“When I looked at them, all I saw was a deep dark pit that had been created for them. You had someone festering in a yellow box for 60 hours a week. As a result, you might use a mataphor for a different reason. There are no poker players like William Tell, just as there are no taxi drivers like Travis Bickle. He’s a made-up character.”

A setting for filmic action

Joe Stapleton, a poker player, comedian, and pundit, acted as a consultant to help make the poker scenes more genuine. Schrader viewed poker as a game with some intriguing characteristics.

“I compare these men who play poker for 10 or 12 hours a day to those who sit in front of a slot machine,” he adds. “And they’re crunching the numbers, crunching the statistics, waiting for that hand when two players believe they can win and are both well-funded, and boom – the game springs to life. The journey might have taken two or three hours.

“This kind of half-life, this kind of purgatory, has always intrigued me. It’s a rather mind-numbing job. It may be very pleasant, but it also has a numbing effect, which is exactly what I was hoping for.”



William Tell believes he has not been sufficiently punished, and his humdrum poker and casino life becomes a part of that. 

“Going from mid-level casino to mid-level casino,” Schrader adds, “is sort of a non-life.”

Before embarking on this kind of character study, the writer/director avoids doing too much research. The occupation is secondary to Schrader, who uses it as a vehicle to tell the true narrative.

He says he doesn’t want a poker player to glance at the screen and think, “Hey, that’s my life.” “No, this isn’t your life; it’s something I made up. That is not at all how your life is. That is, in my opinion, the poker of occupational metaphor.”




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Ring games, tournaments, and SNGs in Texas Hold’em

Cash Prizes Can Be Redeemed

Schrader’s personal poker history1631032931_332_Poker-Earns-Hollywood-Treatment-With-Release-of-%E2%80%98The-Card-Counter

While poker may be used to create personalities, Shrader has played before. When he resided in Los Angeles, he loved going to the renowned Gardena poker clubs.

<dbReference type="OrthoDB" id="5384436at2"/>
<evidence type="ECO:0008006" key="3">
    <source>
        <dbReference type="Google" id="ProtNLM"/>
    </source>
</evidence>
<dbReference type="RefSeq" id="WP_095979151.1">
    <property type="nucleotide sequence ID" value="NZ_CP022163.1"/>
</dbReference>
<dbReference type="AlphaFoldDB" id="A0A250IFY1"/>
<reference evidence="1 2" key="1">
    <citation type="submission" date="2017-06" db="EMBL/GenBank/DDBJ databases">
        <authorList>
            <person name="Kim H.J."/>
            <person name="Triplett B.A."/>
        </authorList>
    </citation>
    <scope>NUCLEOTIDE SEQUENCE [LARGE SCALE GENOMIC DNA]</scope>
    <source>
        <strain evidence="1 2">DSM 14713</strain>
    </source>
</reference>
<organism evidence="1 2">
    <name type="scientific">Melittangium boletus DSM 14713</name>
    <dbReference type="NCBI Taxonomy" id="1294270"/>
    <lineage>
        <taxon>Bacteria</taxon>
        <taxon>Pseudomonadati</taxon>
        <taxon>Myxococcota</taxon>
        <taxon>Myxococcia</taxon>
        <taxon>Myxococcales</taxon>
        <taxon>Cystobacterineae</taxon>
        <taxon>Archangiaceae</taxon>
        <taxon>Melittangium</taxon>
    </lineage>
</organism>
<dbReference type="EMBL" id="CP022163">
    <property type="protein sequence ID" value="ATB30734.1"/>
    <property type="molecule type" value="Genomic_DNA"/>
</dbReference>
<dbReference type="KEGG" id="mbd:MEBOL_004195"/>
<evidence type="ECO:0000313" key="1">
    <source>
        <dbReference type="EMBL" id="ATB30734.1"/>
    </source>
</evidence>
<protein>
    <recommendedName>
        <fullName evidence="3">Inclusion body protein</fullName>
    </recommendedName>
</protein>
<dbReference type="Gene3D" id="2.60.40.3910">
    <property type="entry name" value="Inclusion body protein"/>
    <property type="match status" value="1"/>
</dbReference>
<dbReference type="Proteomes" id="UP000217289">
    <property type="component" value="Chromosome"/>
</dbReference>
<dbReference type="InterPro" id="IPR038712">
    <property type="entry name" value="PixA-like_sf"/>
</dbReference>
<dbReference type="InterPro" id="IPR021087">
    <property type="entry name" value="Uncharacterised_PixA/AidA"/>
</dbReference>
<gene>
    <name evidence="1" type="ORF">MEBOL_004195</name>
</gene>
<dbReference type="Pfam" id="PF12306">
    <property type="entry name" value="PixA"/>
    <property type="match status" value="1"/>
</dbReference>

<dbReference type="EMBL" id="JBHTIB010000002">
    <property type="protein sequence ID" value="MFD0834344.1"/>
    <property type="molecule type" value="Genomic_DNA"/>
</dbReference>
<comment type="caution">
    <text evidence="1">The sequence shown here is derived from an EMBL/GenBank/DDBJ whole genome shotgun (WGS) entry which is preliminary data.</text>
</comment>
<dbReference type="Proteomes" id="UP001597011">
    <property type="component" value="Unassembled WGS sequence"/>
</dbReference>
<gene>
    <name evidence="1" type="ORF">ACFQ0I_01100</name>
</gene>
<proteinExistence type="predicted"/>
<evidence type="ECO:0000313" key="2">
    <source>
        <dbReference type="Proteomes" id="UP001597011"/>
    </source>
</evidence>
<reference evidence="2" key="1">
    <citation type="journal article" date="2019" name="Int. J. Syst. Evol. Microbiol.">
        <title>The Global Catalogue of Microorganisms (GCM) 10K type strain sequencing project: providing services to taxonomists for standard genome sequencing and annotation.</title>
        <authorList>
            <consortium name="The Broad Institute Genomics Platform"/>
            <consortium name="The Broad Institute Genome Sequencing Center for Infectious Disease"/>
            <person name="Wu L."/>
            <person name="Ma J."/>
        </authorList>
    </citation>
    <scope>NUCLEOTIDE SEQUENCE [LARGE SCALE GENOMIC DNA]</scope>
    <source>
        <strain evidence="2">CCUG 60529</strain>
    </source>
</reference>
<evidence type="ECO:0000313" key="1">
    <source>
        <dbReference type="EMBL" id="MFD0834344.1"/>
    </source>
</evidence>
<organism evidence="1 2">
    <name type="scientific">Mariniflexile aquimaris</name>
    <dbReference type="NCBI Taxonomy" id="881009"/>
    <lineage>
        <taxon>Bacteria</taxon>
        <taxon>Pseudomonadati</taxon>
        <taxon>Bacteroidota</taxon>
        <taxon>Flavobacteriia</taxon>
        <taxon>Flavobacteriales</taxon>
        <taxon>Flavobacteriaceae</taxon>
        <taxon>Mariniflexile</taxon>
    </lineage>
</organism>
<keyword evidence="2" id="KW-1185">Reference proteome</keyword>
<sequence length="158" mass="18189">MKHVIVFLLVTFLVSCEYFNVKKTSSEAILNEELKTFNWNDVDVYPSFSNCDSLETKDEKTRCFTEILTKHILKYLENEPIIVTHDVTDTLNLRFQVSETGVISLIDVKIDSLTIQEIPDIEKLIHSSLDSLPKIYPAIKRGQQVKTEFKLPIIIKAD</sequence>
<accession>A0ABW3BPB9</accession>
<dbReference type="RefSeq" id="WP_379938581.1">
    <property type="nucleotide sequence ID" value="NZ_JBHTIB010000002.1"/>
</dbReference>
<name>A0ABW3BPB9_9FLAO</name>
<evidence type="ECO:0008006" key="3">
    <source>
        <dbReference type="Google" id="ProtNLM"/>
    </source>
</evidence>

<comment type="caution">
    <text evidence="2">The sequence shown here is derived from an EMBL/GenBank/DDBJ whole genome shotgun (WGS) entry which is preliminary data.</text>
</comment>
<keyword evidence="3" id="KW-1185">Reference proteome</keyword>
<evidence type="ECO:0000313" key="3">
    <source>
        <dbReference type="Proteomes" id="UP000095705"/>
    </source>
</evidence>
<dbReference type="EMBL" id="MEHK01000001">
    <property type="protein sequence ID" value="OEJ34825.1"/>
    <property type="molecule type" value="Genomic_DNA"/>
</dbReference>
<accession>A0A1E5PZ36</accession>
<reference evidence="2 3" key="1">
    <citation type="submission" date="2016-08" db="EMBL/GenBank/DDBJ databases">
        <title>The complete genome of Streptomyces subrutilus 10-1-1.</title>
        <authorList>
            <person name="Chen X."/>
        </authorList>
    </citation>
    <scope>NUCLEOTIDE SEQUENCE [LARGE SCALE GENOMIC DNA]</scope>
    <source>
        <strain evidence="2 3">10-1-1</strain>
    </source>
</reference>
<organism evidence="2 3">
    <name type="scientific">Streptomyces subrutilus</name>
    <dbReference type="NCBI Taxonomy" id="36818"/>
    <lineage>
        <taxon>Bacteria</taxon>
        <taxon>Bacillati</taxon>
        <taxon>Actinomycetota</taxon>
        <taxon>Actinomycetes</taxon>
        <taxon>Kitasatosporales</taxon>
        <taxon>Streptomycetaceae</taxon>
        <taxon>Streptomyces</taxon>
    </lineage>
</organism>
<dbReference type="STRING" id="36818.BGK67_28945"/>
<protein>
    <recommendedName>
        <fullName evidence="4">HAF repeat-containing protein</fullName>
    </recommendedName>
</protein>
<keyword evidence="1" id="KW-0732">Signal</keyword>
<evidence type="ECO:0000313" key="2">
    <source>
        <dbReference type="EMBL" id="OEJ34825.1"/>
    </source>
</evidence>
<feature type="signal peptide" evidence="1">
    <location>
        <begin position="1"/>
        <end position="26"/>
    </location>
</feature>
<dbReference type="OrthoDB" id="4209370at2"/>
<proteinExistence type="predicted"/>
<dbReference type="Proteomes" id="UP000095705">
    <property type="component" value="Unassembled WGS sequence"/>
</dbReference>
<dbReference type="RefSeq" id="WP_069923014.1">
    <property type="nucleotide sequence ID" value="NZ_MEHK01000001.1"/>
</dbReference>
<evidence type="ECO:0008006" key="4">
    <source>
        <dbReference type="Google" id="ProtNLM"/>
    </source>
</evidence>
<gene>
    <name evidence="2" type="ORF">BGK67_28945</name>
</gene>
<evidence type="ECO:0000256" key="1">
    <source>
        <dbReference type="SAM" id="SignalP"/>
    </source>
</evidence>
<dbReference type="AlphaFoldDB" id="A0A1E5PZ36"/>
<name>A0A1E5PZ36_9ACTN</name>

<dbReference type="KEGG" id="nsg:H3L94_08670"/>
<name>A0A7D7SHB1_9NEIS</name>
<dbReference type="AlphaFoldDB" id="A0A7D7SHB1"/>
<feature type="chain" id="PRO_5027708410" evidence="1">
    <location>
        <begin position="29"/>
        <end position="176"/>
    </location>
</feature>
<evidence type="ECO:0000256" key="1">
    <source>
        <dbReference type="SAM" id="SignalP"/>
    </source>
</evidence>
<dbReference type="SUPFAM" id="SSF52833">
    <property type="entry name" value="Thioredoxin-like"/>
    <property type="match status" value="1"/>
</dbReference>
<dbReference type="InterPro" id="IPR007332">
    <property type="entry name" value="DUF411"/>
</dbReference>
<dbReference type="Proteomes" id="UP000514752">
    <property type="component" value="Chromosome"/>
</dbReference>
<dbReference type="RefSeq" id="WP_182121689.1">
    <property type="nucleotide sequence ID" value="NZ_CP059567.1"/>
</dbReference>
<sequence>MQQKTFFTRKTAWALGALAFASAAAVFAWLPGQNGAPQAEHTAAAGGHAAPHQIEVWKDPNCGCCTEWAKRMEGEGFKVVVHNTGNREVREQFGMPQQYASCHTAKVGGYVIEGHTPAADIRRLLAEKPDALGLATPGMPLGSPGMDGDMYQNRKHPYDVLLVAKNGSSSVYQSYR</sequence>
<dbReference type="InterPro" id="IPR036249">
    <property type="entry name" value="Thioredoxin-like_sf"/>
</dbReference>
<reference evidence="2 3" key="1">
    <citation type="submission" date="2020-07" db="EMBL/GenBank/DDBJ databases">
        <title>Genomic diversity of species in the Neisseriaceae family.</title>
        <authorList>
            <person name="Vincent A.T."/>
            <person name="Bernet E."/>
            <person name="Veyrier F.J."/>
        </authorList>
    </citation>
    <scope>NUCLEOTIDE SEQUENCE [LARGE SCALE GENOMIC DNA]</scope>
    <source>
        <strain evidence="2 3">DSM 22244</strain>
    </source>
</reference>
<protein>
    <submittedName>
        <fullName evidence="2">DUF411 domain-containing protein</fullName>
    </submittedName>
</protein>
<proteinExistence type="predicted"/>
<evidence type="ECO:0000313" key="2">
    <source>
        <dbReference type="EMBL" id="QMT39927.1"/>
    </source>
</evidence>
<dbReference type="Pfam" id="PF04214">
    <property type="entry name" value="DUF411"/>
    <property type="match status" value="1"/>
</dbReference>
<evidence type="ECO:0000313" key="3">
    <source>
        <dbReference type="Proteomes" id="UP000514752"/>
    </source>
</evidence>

“I had a lot of fun with it, and then I began traveling to Vegas, where I started blowing my budget,” he adds. “I was seated at a table and said, ‘If I could take everything, take my home, right now, I’d put it on the spot.’

“Then I realized, ‘Wait, you don’t want to take those sorts of risks in your life.’ If the only thing that gives you adrenaline is losing everything, you should think twice about playing poker since it’s a monster that can only be nourished by losing.’

Schrader did not abandon the game, but he did refrain from playing at casinos. Card Counter, on the other hand, was filmed at lesser casinos away from the dazzling lights of Las Vegas.

He explains, “We were basically on the Redneck Riviera, which is the stretch from the Gulf Coast to Pensacola (Florida).” “The main issue isn’t making a casino seem genuine since they all look the same. Making a casino seem appealing is a major challenge.

“We spent most of our time at the Imperial Palace in Biloxi before branching out. The casino employees were very kind to us.”

Stapleton assisted the filmmakers in obtaining permission to utilize WSOP logos in the film. When Schrader visited a casino, he liked hitting the roulette tables in addition to poker. His logic seems to be appropriate for a deep-thinking screenplay and director.

He adds, “I enjoy the variety of variables.” “It doesn’t matter whether you’re playing one spot, two spots, four spots, six spots, eight spots, or various colors. I like experimenting.”

The Card Counter, a Focus Films production, will be released in cinemas on September 10th.

When I was a teenager, I took my first steps into the world of online gambling. I was drawn to the excitement, the buzz, and the fact that I could play games other than the ones I was miserable at at school.. Read more about the card counter where to watch and let us know what you think.